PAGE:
In the golden age of publishing, back before there was the internet and big chain stores and marketing, there were neighborhoods, and writers buried themselves in stale-aired tiny rooms tucked under the roof with one window, lots of coffee and piles of books, and never went outside if they could help it unless it was just to the cafe or deli or liquor emporium at the end of the block. And eventually they (we) became pale and sickly and unable to speak or make eye contact.
We could just concentrate on writing our little books and forget that there were people out there. Vague hand motion indicating some place far away in a nebulous direction. And soon enough we would die after having amassed a collection of prose on topics that interested us, and that our publisher (whom we had perhaps met once in a dingy bar or in their resplendent, gleaming and shiny office building on a good street in New York City) hailed as masterpieces. We didn’t bother reading our press or reviews either because that was just a worthless distraction from writing.
And the isolation of a life like that would be alright because it was the perfect environment in which to write. Although some of us who aren’t quite so damaged and anti-social enjoy spending a few hours out of the day with our families, and sometimes we do stray outside and let the sun fall on our faces, but we still spend most of our time hunched over a notebook or a computer and sometimes we forget how to communicate with people except through the written word.
But to be a writer these days, you have to also be part marketing professional and self-promoting wizard. You have to go out in public and meet your potential readers. You have to try and connect directly with people and this is a dichotomy because by and large writers tend to be insecure and shy and not the best at public speaking.
Now I fortunately got a little kick-start in this department because although I was one of those painfully shy kids- the sort who looked through her hair and blushed tomato red if spoken to- by the time I started my own record label- fifteen years later- I had to learn how to address large groups of people and what with panels at record conventions and countless meetings with eager musicians not to mention some terrifying incidents with big groups of gangster rappers and their assorted entourages, I overcame my shyness and learned how to appear natural and at ease. Except for the unscheduled meetings with rap mogul producers who just showed up at the office foaming at the mouth and full of accusations that we had attempted to steal their artists. At those times I just pretended I was in a mafia movie, and I still had to appear at ease and on top of things, and try not to let the fact that I was being flanked and stared down by some seething boys with mean mugs (as we used to refer to it in the rap biz) get to me. Reading to a bunch of kids and their parents, teachers and librarians just doesn’t compare. Except that it is still hard.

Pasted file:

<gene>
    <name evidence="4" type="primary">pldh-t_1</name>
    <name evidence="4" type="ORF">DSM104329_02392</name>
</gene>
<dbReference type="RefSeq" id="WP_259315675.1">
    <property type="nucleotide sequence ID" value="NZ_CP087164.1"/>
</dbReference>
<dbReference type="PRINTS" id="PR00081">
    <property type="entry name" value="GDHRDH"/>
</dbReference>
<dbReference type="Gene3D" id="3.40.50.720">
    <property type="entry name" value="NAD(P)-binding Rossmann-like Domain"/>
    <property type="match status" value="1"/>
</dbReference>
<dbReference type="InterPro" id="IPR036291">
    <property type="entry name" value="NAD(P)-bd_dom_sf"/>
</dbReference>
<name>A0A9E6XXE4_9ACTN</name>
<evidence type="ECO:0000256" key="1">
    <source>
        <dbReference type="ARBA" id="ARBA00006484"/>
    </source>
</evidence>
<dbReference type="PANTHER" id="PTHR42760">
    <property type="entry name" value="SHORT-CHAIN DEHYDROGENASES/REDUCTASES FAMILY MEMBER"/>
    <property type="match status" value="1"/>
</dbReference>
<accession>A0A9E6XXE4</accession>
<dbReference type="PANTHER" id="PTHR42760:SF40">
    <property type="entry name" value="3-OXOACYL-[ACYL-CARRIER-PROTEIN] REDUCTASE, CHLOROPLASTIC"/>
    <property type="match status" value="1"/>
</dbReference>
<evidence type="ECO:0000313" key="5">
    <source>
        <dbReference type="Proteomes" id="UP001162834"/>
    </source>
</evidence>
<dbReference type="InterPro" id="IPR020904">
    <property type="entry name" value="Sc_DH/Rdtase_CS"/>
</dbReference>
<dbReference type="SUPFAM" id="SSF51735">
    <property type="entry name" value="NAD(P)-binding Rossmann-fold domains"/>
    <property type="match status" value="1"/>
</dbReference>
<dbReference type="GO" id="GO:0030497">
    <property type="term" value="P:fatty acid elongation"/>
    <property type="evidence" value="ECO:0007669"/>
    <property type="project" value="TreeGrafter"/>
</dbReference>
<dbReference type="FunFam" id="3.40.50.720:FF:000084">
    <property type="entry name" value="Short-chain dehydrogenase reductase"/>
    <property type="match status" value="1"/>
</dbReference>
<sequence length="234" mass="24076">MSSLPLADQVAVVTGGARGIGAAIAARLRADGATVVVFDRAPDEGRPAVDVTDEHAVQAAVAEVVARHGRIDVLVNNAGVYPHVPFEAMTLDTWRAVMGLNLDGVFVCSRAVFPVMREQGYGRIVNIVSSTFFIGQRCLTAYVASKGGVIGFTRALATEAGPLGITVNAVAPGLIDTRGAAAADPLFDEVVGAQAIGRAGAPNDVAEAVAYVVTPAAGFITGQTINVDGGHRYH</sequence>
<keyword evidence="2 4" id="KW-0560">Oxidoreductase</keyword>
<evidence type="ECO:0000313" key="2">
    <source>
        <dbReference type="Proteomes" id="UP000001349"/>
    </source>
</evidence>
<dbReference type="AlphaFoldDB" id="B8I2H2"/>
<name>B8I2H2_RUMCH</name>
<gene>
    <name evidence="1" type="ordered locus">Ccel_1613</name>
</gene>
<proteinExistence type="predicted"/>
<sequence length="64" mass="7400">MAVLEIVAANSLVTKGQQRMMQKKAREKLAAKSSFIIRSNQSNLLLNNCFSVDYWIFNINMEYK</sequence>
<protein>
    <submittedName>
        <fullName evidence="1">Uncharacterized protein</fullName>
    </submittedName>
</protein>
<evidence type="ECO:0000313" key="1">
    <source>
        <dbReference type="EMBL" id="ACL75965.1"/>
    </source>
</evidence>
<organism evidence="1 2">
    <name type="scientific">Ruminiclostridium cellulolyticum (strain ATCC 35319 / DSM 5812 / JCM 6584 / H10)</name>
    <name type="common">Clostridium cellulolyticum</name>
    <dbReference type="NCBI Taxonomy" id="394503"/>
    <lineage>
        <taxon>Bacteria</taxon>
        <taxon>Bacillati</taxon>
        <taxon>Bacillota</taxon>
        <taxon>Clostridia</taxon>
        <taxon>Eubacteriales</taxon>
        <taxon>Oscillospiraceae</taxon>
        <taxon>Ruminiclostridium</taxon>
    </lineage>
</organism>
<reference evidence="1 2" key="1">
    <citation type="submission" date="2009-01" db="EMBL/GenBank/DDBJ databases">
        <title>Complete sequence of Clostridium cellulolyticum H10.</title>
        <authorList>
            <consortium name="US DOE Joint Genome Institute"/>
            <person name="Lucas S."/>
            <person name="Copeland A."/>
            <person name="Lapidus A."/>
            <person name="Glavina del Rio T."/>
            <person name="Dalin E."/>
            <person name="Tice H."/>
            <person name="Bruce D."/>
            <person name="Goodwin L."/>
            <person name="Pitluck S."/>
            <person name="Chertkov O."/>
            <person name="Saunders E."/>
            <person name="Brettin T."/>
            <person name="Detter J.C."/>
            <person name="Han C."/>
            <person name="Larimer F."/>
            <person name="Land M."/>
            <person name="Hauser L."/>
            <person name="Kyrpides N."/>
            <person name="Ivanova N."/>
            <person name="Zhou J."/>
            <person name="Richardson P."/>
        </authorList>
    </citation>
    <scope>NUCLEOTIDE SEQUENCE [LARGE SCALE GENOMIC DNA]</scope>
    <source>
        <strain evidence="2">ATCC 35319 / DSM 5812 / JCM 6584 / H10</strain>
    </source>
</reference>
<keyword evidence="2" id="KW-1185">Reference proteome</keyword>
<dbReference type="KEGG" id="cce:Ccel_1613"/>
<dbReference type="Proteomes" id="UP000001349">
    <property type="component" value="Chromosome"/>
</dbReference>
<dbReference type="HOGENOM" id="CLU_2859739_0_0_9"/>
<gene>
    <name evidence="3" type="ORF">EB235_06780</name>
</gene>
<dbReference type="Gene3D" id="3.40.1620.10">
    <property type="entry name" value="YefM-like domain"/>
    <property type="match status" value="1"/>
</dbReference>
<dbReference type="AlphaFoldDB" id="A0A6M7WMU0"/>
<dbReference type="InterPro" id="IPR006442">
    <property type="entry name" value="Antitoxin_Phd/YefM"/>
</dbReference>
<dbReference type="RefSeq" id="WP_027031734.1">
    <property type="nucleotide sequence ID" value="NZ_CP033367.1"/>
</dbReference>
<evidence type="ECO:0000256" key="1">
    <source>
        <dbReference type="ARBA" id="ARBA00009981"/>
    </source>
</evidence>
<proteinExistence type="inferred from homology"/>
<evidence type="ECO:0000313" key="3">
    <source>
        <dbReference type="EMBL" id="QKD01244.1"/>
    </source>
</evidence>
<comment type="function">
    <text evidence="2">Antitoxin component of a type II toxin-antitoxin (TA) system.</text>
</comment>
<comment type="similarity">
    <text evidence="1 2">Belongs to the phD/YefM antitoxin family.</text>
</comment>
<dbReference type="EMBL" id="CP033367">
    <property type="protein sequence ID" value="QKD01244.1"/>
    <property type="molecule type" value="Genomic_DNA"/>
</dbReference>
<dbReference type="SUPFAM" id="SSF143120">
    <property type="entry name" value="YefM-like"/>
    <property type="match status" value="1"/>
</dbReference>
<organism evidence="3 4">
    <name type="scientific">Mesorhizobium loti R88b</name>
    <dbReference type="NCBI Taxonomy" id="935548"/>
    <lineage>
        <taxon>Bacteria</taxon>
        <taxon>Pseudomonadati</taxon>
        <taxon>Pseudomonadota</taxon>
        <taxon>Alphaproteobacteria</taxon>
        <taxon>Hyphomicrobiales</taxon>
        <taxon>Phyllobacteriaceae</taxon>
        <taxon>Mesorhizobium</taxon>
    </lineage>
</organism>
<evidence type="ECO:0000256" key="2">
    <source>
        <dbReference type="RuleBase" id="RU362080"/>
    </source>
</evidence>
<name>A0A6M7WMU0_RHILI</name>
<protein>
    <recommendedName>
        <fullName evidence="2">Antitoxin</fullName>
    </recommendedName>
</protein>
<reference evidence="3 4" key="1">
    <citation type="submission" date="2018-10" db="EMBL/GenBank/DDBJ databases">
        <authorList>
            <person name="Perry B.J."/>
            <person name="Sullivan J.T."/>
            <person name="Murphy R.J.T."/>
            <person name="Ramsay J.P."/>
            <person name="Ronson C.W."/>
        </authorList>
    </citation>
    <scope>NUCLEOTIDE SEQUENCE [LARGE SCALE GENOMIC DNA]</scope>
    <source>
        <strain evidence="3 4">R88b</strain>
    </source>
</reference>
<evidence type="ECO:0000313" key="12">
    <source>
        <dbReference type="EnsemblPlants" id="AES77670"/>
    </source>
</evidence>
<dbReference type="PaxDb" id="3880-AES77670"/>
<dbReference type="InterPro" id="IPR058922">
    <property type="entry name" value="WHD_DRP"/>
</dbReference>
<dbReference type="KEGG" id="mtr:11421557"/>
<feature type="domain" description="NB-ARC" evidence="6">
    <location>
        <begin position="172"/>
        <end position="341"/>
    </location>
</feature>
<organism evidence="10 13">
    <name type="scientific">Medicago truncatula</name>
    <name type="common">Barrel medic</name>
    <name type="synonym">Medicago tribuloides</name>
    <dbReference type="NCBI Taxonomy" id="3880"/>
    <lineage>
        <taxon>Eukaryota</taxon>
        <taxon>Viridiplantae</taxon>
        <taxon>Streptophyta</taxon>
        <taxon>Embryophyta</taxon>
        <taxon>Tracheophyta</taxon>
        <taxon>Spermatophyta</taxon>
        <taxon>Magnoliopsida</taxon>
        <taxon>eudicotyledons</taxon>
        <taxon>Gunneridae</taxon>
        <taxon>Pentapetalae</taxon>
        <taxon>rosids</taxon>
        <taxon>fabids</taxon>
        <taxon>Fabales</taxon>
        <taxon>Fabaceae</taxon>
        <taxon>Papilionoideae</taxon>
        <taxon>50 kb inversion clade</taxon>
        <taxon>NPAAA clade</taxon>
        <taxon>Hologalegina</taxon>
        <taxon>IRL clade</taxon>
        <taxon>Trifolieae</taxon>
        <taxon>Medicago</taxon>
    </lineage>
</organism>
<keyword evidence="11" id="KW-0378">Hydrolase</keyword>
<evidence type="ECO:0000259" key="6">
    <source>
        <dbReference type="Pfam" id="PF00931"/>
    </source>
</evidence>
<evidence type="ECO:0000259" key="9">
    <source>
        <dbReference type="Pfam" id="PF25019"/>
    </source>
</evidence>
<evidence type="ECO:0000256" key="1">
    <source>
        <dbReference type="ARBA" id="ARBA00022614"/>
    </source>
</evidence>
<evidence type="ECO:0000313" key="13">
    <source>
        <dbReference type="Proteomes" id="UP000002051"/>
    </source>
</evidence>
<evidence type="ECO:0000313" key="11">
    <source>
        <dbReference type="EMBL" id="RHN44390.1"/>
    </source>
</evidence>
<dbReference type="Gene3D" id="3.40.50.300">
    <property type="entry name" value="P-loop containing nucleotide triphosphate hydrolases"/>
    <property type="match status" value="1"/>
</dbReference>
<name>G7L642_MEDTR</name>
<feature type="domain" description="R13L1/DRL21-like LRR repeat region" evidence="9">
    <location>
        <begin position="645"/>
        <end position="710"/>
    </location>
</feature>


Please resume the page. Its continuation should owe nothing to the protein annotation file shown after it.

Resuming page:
I’ve probably done about twenty-two readings and presentations since my book came out. Barring the short break I took after my daughter was born that’s about one per month, and I was nervous for the first one but not cripplingly so, and some of them have been a breeze because the audience is so excited and thrilled that you’re there and most have been pretty great.
I did an appearance yesterday. At Barnes & Noble. It was actually the 4th time I’ve read at this particular store but they’re not sick of me yet. And it was the 2nd time I was appearing in support of a particular local school and they’re not sick of me either. Which is just plain wonderful.
However, my audience was too young and I had not prepared for this eventuality and I had to rapidly revise my introduction speech which is usually heavy on the music biz anecdotes and my boxing career and talk more about my childhood and super heroes and comic books and monsters that live under your bed and in your closet. And then my reading-the first chapter from my work in progress- Feltus Ovalton & the Lost Warrior- was not age appropriate either. These were mostly 6 and 7 year olds, with a sprinkling of my desirable 10, 11 and 12 year olds, so I cut paragraphs as I read and stopped short of the end, although it was probably just 7 minutes of reading altogether. Kids just can’t pay attention for that long. I’d guess from experience that for the younger ones, we’re talking about 3 minute’s tops unless you have hand puppets or a slide show, and I had neither. It’s an awful thing to look out and see small bored faces, and it is a lesson in humility.
So what to do? First of all one should not assume that the planner of your event has thought about the appropriate age of your audience. They tend to lump all children’s authors together in one big group. At one of my first signings I was paired with a picture book author and she was wonderful and fun to hang out with but our readers are almost ten years apart in age.
So I’m going to work on two different intros which I can adapt for the occasion and I am not going to read full chapters anymore. I am going to choose one or two of my most action-packed passages and preface them and I’m going to keep my readings short and hopefully thrilling and engaging. And I’m going to expand the question and answer portion of the program because everyone seems very interested in the writing and publishing process, and employ more visuals, and encourage direct participation and involvement at the beginning of my presentation by asking my audience personal questions.
I really like doing readings, and I get such a thrill signing books, and I am so thankful that there are people out there who want to meet me and talk to me. But the hermit part of me sometimes hankers after that dusty room under the roof, and a world where my books can just sell themselves.